- Housing starts surprised to the upside in August (rising 3.9%), powered by gains in the multifamily segment.
- Solid data out of the housing sector and reassuring words from the FOMC confirm that the economic recovery is well under way. However, notable risks remain, primarily the ongoing standoff over the debt ceiling.
- This week was all about the Federal election. The Liberals maintained their minority government status, winning 159 seats (projected), an increase of two from the 2019 election.
- The Liberal campaign platform promised net new spending of around $80 billion over the next five years. Shared commitments with other major parties suggest the minority government will find support to enact much of its agenda.
- The stand-off in Washington continues, with two issues becoming evermore pressing. The government’s spending power needs to be renewed and the debt ceiling needs to be raised to avoid a default on U.S. Treasury debt.
- The deadlines are approaching quickly. Though a deal should get done, the closer we get to the dropdead date, the greater the risk that this gridlock turns into financial market stress.
U.S. – Recovery Continues, But Debt Ceiling Looms
The week kicked off with market jitters over the prospects of contagion from the ongoing deleveraging in the Chinese property sector. Yet, positive data from the U.S. housing market and a reassuring message from the FOMC reinforced the notion that, with each passing week, the American economy is leaving the pandemic recession in the rearview mirror. As of the time of writing the S&P 500 is back up 2.1% over last Monday’s close.
After declining in July, housing starts recovered on the month – rising 3.9% and outstripping the 1.9% gain the analyst consensus was expecting. Smoothing out some of the near-term volatility, the six-month moving average of housing starts now stands at 1.61 million units (annualized), well above the pre-pandemic high of 1.45 million units (Chart 1). The strong reading was entirely supported by strength in the multifamily segment, which was up over 20% month-on-month. Single family starts pulled back modestly on the month, though remain at a very healthy level of 1.08 million – slightly above their pre-pandemic level of 1.06 million units. With permitting also up in August, it appears that residential construction will continue to be a net positive for economic growth over the coming months.
On the demand side of the equation, a small contraction in existing home sales (-2.0%) fell right in line with consensus expectations. After the frenzy in the market between the summer of 2020 and early 2021 some give-back in sales was expected. The ongoing reversion to pre-pandemic trends reflects a return to a more sustainable pace of activity (Chart 2). In fact, the 5.88 million (annualized) sales in August were still 8.5% higher than in the same month in 2019. Over two years that amounts to an average growth rate of roughly 4.2%, still well above trend.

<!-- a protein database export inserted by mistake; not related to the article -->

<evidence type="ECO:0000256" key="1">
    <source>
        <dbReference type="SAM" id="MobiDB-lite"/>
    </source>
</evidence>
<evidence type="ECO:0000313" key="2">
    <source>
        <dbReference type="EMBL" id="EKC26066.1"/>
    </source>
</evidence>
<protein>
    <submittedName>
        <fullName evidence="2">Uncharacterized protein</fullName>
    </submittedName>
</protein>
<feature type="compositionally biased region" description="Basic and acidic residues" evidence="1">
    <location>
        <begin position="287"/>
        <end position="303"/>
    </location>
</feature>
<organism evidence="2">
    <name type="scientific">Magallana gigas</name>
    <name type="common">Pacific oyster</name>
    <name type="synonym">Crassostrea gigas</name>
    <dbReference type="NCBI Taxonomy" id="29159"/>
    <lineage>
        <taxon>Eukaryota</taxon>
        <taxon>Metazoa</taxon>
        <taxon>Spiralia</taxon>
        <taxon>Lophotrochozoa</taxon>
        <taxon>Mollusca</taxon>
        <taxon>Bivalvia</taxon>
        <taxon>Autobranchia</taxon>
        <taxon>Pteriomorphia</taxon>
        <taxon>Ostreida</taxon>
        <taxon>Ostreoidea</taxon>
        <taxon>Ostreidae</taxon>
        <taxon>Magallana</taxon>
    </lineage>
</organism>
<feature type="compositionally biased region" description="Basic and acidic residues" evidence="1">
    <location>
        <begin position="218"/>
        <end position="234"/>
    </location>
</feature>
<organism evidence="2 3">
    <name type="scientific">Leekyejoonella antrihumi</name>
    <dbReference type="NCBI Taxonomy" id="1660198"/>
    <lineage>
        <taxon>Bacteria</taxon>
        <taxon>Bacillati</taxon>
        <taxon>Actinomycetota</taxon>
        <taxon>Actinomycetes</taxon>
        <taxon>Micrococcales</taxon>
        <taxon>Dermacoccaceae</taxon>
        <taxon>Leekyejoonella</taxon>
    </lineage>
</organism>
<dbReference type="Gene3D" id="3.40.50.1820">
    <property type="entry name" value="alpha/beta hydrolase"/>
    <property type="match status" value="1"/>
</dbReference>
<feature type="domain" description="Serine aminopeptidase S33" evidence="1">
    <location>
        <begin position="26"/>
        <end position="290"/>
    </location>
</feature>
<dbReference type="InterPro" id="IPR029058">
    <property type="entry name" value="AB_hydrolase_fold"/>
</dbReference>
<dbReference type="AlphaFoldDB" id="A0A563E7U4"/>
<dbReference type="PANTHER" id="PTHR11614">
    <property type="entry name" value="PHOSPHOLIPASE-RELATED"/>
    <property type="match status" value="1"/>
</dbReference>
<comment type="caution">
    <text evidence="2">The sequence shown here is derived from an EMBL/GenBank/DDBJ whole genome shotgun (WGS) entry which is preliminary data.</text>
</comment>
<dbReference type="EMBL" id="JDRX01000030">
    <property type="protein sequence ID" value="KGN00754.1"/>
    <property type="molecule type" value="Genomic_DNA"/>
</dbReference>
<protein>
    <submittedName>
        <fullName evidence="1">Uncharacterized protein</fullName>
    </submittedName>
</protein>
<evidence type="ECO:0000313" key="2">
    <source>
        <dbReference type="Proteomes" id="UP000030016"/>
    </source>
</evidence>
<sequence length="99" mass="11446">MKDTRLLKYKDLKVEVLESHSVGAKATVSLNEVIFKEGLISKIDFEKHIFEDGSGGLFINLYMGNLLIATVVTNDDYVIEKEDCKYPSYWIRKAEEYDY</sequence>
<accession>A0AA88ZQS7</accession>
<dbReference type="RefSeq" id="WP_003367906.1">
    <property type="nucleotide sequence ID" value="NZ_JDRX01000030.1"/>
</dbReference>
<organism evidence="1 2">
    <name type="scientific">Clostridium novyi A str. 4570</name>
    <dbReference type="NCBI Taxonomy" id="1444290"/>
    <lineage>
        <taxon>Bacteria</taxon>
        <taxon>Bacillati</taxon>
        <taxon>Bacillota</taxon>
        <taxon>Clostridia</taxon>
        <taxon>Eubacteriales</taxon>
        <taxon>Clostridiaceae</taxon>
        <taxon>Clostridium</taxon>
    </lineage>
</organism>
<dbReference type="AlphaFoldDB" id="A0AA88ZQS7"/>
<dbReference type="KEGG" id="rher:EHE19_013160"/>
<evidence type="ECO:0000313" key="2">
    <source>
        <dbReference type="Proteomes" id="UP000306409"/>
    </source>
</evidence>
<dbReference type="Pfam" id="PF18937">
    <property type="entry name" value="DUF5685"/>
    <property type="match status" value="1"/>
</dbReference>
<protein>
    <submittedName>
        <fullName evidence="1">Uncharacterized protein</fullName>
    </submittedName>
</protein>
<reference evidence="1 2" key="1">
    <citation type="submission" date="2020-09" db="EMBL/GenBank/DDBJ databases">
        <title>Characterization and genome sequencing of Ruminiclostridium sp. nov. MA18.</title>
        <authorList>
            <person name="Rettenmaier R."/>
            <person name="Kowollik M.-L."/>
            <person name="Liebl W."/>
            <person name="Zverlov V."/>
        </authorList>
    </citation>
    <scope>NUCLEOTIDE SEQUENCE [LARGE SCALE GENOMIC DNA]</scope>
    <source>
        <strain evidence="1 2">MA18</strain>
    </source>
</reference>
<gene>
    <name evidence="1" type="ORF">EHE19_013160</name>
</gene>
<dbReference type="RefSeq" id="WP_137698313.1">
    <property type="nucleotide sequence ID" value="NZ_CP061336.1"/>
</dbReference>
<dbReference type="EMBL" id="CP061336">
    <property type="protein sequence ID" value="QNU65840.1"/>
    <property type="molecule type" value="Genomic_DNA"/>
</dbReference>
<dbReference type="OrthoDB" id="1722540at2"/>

Further evidence that the economic recovery remains on track came from the Fed on Wednesday. In its statement, FOMC members strengthened the language around the economic recovery and hinted that some “moderation” in its asset purchase program “may soon be warranted”.
In the accompanying projections, FOMC members shaved their growth forecast for 2021 (now expecting 5.9% for the year, from 7.0% in June), but lifted it for 2022 and 2023. Risks to the inflation forecast continue to be described as “transitory” with PCE inflation expected to moderate from 4.2% this year to 2.2% in 2022. A more stable inflation path and the steady return to full employment have officials now projecting rate hikes to commence in 2022, with three more coming in 2023.
Altogether, we’ve received a reassuring message of an economy on the mend. There are certainly risks to the outlook – the standoff over the debt ceiling (discussed in the financial section below) being top of mind – but the broader picture is one of healthy domestic demand and gradually receding supply side stresses. The pandemic isn’t over yet, but the light at the end of the tunnel is getting brighter.
Canada – More Fiscal Stimulus On The Way
This week was all about the Federal election. On Monday, Canadians took to the polls to elect the 44th Parliament. The Liberal party once again came out on top, winning 159 seats (projected), an increase of two since the 2019 election (Table 1). This once again secured the party a minority government. As for the others, the Conservatives won 119 seats, two fewer than the 2019 result, the NDP went up one to 25 seats, and the Bloc Quebecois won 34 seats, a loss of two from two years ago. So, on the whole, the pandemic election didn’t bring a massive shift in Canada’s political landscape.
That said, the election did offer a chance for parties to lay out their fiscal plans for Canada. The Liberal platform envisioned around $80 billion in net new spending ove